History of Fencing

Fencing is an historic sport with its roots in the skills taught to warriors using thrusting and slashing waepons. The thrusting technique of a gladius wielded by a Roman Centurion and the slashing sabres of Wellington's Hussars have had equal bearing on the development of the sport of fencing.

As the centuries and technology advanced, so too did the techniques and tools of swordsmanship. Eventually, after the advent of firearms, the requirements of modern warfare led to swords becoming a ceremonial side arm, or a duelling weapon of officers and gentlemen. Yet still the etiquette and accompanying skills of swordplay remained valued by this select class and training in the use of the small sword continued.

The expertise with this weapon, passed on in Salles and Academie throughout Europe, led to the elegant, modern sport of fencing with the tip-scoring weapons, foil and epee. For fencers with a muted sense of style and finesse there is a thrid weapon, the sabre. All three weapons are represented in events at World Championships and the Olympic Games.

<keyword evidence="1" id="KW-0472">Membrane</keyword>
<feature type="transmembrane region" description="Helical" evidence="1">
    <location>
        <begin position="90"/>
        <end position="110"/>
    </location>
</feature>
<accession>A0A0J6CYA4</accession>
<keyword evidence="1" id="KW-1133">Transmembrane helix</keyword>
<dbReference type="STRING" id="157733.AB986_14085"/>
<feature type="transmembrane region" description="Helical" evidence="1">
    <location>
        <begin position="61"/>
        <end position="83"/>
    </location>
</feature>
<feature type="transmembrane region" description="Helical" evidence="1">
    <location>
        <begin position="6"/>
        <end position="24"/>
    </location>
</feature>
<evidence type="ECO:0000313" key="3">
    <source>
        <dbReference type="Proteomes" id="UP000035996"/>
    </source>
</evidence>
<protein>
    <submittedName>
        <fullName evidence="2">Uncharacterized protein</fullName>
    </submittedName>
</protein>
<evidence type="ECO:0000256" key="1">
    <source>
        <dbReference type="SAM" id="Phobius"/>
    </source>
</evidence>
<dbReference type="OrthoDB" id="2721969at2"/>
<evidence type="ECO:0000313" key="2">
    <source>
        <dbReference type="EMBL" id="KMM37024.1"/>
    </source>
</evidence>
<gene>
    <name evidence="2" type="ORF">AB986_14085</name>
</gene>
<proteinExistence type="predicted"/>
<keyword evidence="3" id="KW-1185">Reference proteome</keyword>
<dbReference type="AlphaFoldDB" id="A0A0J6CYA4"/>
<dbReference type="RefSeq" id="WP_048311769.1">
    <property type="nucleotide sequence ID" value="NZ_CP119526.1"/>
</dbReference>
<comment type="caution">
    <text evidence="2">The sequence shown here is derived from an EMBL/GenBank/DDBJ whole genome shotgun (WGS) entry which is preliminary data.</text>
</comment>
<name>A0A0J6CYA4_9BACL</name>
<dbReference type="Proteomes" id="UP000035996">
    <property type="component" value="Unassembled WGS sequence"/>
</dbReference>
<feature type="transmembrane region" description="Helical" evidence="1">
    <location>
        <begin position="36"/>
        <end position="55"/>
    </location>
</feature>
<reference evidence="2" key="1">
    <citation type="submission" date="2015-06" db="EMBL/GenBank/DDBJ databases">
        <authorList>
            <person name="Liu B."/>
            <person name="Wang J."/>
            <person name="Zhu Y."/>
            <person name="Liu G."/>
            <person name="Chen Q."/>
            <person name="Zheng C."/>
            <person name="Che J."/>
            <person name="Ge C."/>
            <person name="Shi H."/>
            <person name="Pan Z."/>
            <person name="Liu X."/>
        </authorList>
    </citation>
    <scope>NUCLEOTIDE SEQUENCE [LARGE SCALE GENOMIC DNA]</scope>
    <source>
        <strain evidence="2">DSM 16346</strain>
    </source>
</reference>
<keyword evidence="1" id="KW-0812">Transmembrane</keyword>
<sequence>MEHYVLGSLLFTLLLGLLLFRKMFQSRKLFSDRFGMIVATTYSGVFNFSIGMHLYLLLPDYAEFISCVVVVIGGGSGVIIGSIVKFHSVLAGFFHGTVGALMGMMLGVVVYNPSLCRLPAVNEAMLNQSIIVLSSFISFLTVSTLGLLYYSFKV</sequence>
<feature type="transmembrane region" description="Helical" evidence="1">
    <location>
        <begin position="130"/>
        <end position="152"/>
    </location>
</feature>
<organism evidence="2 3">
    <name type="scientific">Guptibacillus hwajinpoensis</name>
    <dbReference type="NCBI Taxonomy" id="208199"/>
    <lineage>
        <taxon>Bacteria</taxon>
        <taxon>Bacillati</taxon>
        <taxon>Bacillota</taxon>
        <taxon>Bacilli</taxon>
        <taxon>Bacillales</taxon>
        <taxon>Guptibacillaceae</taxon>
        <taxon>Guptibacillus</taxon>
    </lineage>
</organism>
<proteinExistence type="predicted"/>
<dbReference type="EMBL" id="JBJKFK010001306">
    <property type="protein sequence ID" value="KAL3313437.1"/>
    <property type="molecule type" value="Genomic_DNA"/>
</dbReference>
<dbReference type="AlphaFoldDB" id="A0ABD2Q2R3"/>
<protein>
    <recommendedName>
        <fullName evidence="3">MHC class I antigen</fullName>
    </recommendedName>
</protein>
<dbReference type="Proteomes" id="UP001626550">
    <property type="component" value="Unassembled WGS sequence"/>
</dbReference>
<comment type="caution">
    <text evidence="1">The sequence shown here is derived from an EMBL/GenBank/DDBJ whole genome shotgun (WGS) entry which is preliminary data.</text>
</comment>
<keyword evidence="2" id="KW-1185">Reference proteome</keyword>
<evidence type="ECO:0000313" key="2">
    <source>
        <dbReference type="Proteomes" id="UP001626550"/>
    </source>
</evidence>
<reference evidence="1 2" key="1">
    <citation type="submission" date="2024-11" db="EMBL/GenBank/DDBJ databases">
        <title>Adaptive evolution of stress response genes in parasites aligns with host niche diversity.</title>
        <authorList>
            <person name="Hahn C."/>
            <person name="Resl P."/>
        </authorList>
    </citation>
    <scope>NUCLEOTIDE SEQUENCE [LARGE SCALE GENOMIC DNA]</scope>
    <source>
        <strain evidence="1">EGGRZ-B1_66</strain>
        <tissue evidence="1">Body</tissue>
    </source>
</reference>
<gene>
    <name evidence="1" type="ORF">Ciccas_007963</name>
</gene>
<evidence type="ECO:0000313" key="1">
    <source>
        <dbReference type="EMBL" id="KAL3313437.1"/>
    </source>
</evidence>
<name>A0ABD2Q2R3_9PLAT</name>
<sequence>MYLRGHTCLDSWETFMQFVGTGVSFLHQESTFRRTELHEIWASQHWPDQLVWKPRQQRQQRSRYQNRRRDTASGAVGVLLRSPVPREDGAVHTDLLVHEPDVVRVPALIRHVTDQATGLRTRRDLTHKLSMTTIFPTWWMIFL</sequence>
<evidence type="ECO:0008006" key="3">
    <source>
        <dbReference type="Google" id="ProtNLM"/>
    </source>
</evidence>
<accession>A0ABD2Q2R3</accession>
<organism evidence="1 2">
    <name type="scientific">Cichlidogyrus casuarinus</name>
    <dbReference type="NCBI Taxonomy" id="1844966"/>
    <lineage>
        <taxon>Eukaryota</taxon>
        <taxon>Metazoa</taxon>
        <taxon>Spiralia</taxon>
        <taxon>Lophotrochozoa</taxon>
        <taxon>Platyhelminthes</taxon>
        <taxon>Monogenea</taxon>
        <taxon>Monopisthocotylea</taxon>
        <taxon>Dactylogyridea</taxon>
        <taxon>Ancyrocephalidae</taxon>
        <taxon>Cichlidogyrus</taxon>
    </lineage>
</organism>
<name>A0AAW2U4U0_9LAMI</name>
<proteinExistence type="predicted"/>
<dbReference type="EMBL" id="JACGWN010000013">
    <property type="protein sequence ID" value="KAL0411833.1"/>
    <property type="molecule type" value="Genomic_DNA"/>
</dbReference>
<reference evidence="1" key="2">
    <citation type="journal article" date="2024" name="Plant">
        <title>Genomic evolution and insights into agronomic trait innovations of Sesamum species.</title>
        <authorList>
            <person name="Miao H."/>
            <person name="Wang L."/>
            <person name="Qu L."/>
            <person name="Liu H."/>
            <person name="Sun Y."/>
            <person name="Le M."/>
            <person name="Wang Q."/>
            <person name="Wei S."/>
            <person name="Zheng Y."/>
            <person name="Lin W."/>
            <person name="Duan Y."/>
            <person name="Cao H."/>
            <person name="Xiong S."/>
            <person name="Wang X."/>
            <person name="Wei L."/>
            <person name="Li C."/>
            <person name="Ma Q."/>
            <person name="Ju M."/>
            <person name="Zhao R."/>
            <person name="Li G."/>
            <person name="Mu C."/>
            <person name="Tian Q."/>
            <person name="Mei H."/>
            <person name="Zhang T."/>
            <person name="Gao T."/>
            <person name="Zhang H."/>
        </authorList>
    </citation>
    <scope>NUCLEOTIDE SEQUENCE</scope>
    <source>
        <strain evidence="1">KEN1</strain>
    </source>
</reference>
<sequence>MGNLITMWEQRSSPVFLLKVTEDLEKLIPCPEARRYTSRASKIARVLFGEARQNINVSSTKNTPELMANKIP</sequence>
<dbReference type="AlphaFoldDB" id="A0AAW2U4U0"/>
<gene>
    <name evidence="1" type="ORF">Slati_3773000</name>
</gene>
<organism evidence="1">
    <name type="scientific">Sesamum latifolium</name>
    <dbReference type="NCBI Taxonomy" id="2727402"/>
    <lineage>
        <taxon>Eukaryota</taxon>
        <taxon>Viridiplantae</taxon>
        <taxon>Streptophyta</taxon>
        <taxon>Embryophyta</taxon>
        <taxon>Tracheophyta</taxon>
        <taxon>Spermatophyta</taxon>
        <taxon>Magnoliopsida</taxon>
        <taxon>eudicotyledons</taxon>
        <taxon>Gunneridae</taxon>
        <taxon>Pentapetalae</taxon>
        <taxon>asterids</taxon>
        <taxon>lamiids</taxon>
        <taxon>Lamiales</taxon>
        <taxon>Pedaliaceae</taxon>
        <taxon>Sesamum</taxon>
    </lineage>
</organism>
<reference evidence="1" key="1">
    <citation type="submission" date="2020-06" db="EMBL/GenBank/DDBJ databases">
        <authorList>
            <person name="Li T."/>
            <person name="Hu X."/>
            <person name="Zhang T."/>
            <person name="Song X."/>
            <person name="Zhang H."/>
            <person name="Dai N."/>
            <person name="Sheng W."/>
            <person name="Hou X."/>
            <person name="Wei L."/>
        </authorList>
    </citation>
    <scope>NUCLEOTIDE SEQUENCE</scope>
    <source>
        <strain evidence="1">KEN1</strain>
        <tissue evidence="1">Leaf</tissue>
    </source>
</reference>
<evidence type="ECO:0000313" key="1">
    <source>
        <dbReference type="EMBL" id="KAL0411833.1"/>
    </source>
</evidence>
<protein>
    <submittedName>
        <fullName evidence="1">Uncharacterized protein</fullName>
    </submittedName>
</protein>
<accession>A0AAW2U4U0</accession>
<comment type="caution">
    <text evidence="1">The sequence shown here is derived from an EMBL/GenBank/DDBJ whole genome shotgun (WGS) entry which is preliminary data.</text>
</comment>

Fencing Facts

  • Fencing was a sport at the inaugural 1896, Athens Olympic Games
  • Australia first sent a fencing team to the 1952, Helsinki Olypmics
  • Women's Olympic events commenced at Paris in 1924
  • The longest gold medal winning span by an Olympian is over 6 games by Hungarian fencer, Aladar Gerevich (1932-1960)
  • Fencing is practiced in 140 countries, at 43,000 clubs, by 1.5 million fencers
  • The oldest club is Ghent, Belgium. It was established in 1613 and has met twice a week for over 400 years.
Never deny a hit!
— Martelli C. 'An Improved System of Fencing' 1819
Do not flatter yourself in lessons, and still less in your assault.
Endeavour both to discover your adversary’s designs, and conceal your own.
To parry well is of great service, but it is nothing if you can do no more!
Be not angry at receiving a touch, but take care to avoid it.
Do nothing that is useless; every motion should tend to your advantage